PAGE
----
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IAEA Accuses Iran Of Secret Work 'Specific To Nuclear Weapons'


Iranian President Mahmud Ahmadinejad tours the country's Natanz uranium-enrichment facilities in April 2008.
The UN atomic agency charges in a new report on Iran's nuclear program that Tehran has worked on developing a nuclear weapon design and other research and testing relevant for such arms.

The report marks the first time that the International Atomic Energy Agency (IAEA) has directly tied Iran's nuclear program to weapons production.

"The information indicates that Iran has carried out activities relevant to the development of a nuclear explosive device," the IAEA says in the new report by Director-General Yukiya Amano.

Elsewhere it expresses "serious concerns regarding possible military dimensions to Iran's nuclear program." The report says that while some of the suspected secret nuclear work by Iran can have peaceful purposes, "others are specific to nuclear weapons." The document says those activities may be continuing.

International Concern

Signaling frustration at Iranian officials' dealings so far on crucial topics, the report "requests" that Iran "engage substantively with the Agency without delay for the purpose of providing clarifications regarding possible military dimensions to Iran's nuclear program."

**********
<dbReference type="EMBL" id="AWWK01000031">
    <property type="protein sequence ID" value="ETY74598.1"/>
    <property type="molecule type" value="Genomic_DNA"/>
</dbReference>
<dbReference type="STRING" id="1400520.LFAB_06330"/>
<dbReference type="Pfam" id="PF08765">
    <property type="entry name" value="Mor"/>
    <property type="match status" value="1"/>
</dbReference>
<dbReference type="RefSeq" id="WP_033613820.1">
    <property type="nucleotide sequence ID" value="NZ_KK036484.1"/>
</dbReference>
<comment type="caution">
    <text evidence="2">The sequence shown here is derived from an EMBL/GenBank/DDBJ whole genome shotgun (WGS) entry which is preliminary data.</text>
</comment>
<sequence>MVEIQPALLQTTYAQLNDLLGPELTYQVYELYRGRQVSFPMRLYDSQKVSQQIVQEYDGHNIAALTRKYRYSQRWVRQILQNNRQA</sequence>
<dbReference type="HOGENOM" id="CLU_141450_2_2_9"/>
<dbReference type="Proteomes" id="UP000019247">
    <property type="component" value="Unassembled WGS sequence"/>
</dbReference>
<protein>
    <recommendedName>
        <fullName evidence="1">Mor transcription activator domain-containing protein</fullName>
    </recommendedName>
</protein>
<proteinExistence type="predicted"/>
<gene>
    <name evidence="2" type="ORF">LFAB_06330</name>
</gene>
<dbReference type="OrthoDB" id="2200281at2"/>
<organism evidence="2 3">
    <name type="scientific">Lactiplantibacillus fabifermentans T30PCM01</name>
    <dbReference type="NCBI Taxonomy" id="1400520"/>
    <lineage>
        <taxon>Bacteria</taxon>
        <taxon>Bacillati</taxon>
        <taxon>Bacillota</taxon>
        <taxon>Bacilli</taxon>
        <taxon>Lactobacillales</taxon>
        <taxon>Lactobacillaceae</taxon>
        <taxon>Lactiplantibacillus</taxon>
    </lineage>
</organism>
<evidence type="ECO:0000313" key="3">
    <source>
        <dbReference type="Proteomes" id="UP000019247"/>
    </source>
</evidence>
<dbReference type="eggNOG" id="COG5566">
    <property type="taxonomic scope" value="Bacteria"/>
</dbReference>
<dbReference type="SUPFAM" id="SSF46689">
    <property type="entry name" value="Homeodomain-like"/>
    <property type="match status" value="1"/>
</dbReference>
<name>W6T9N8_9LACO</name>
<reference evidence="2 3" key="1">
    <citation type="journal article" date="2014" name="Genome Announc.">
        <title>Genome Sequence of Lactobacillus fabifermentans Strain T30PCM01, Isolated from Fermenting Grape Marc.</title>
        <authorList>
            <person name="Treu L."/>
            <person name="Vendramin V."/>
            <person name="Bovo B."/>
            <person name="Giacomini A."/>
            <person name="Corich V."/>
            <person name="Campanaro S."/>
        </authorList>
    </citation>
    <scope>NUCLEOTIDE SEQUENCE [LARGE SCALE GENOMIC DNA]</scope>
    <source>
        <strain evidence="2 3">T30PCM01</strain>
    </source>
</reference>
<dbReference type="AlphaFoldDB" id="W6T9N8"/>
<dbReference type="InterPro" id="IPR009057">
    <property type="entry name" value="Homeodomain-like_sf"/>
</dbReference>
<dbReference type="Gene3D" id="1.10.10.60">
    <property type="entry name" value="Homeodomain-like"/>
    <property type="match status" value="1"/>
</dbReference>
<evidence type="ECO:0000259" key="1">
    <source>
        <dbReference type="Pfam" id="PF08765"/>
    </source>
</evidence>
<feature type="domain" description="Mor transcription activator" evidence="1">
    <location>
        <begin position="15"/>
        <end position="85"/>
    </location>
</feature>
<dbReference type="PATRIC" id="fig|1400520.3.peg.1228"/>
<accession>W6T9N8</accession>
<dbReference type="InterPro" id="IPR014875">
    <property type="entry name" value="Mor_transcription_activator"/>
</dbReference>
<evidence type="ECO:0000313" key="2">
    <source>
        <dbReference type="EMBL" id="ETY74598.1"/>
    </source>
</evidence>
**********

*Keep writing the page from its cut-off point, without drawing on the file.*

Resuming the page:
The report's summary says that since "Iran is not providing the necessary cooperation, including by not implementing its Additional Protocol [to the Nuclear Nonproliferation Treaty], the Agency is unable to provide credible assurance about the absence of undeclared nuclear material and activities in Iran, and therefore to conclude that all nuclear material in Iran is in peaceful activities."

A 13-page attachment to the agency's report contains details of the intelligence and IAEA research that led the agency to its conclusions. According to AP, which obtained a copy of the supplement, the document shows "Tehran working on all aspects of research toward making a nuclear weapon, including fitting a warhead onto a missile."

Tehran Response

Iran has rejected the report as "unbalanced" and politically motivated." Ali Asghar Soltanieh, Iran's ambassador to the IAEA, said the report was the result of "political pressure mostly by the United States."

"Has the IAEA found in about 4,000 inspection mandates even one gram of material diverted to military purposes. Have the agency found any smoking gun? Therefore it seems that we are seeing the same scenario of the Bush administration but performed by the director general of the IAEA," Soltanieh said.

"This is a very dangerous game. I call the international community and all the peace-loving people of the world to prevent such a thing and to stop this process which is a very dangerous game in fact."

Before the report was released, Iranian President Mahmud Ahmadinejad, speaking on Iranian state television, said Amano was just delivering "the papers that American officials hand to him."